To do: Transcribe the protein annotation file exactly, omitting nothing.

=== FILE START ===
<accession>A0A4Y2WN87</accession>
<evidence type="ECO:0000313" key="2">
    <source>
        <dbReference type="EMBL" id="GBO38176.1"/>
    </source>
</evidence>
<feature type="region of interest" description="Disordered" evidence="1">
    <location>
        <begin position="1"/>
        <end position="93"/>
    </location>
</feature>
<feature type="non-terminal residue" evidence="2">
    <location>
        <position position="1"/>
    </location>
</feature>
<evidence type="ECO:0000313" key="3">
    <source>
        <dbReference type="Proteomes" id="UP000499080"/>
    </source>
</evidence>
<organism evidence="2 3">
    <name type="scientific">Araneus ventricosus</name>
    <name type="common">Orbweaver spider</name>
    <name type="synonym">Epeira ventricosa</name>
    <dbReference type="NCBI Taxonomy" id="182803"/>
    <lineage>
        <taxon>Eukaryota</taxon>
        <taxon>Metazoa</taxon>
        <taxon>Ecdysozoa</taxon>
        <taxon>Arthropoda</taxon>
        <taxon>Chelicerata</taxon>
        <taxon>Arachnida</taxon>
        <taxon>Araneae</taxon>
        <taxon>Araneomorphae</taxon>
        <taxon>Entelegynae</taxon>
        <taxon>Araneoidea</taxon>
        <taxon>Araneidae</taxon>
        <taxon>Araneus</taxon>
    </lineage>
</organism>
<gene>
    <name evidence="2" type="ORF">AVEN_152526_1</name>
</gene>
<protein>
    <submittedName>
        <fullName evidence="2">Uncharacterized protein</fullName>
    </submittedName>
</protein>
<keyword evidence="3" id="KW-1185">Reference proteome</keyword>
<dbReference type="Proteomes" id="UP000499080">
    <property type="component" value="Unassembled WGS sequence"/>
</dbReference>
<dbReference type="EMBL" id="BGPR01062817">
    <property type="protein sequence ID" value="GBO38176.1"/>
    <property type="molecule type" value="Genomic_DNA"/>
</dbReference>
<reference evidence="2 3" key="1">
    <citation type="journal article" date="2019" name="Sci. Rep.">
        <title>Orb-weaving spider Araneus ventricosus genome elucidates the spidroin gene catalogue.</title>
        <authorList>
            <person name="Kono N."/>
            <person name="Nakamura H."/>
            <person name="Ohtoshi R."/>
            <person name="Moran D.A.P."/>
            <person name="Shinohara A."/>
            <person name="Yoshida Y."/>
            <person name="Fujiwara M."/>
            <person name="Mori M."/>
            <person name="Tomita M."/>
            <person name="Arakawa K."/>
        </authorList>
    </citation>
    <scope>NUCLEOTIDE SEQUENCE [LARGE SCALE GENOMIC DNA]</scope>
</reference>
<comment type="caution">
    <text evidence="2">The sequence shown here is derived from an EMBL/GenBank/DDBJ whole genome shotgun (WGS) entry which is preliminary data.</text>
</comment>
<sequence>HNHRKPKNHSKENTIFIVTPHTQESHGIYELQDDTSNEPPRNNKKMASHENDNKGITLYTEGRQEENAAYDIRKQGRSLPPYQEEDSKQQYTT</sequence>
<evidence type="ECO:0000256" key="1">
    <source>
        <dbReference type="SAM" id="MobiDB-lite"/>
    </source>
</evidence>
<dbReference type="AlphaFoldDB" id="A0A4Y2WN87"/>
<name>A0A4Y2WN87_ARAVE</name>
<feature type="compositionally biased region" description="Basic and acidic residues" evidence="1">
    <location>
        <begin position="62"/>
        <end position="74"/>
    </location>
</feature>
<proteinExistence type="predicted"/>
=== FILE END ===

<accession>A0A4Y2WN87</accession>
<evidence type="ECO:0000313" key="2">
    <source>
        <dbReference type="EMBL" id="GBO38176.1"/>
    </source>
</evidence>
<feature type="region of interest" description="Disordered" evidence="1">
    <location>
        <begin position="1"/>
        <end position="93"/>
    </location>
</feature>
<feature type="non-terminal residue" evidence="2">
    <location>
        <position position="1"/>
    </location>
</feature>
<evidence type="ECO:0000313" key="3">
    <source>
        <dbReference type="Proteomes" id="UP000499080"/>
    </source>
</evidence>
<organism evidence="2 3">
    <name type="scientific">Araneus ventricosus</name>
    <name type="common">Orbweaver spider</name>
    <name type="synonym">Epeira ventricosa</name>
    <dbReference type="NCBI Taxonomy" id="182803"/>
    <lineage>
        <taxon>Eukaryota</taxon>
        <taxon>Metazoa</taxon>
        <taxon>Ecdysozoa</taxon>
        <taxon>Arthropoda</taxon>
        <taxon>Chelicerata</taxon>
        <taxon>Arachnida</taxon>
        <taxon>Araneae</taxon>
        <taxon>Araneomorphae</taxon>
        <taxon>Entelegynae</taxon>
        <taxon>Araneoidea</taxon>
        <taxon>Araneidae</taxon>
        <taxon>Araneus</taxon>
    </lineage>
</organism>
<gene>
    <name evidence="2" type="ORF">AVEN_152526_1</name>
</gene>
<protein>
    <submittedName>
        <fullName evidence="2">Uncharacterized protein</fullName>
    </submittedName>
</protein>
<keyword evidence="3" id="KW-1185">Reference proteome</keyword>
<dbReference type="Proteomes" id="UP000499080">
    <property type="component" value="Unassembled WGS sequence"/>
</dbReference>
<dbReference type="EMBL" id="BGPR01062817">
    <property type="protein sequence ID" value="GBO38176.1"/>
    <property type="molecule type" value="Genomic_DNA"/>
</dbReference>
<reference evidence="2 3" key="1">
    <citation type="journal article" date="2019" name="Sci. Rep.">
        <title>Orb-weaving spider Araneus ventricosus genome elucidates the spidroin gene catalogue.</title>
        <authorList>
            <person name="Kono N."/>
            <person name="Nakamura H."/>
            <person name="Ohtoshi R."/>
            <person name="Moran D.A.P."/>
            <person name="Shinohara A."/>
            <person name="Yoshida Y."/>
            <person name="Fujiwara M."/>
            <person name="Mori M."/>
            <person name="Tomita M."/>
            <person name="Arakawa K."/>
        </authorList>
    </citation>
    <scope>NUCLEOTIDE SEQUENCE [LARGE SCALE GENOMIC DNA]</scope>
</reference>
<comment type="caution">
    <text evidence="2">The sequence shown here is derived from an EMBL/GenBank/DDBJ whole genome shotgun (WGS) entry which is preliminary data.</text>
</comment>
<sequence>HNHRKPKNHSKENTIFIVTPHTQESHGIYELQDDTSNEPPRNNKKMASHENDNKGITLYTEGRQEENAAYDIRKQGRSLPPYQEEDSKQQYTT</sequence>
<evidence type="ECO:0000256" key="1">
    <source>
        <dbReference type="SAM" id="MobiDB-lite"/>
    </source>
</evidence>
<dbReference type="AlphaFoldDB" id="A0A4Y2WN87"/>
<name>A0A4Y2WN87_ARAVE</name>
<feature type="compositionally biased region" description="Basic and acidic residues" evidence="1">
    <location>
        <begin position="62"/>
        <end position="74"/>
    </location>
</feature>
<proteinExistence type="predicted"/>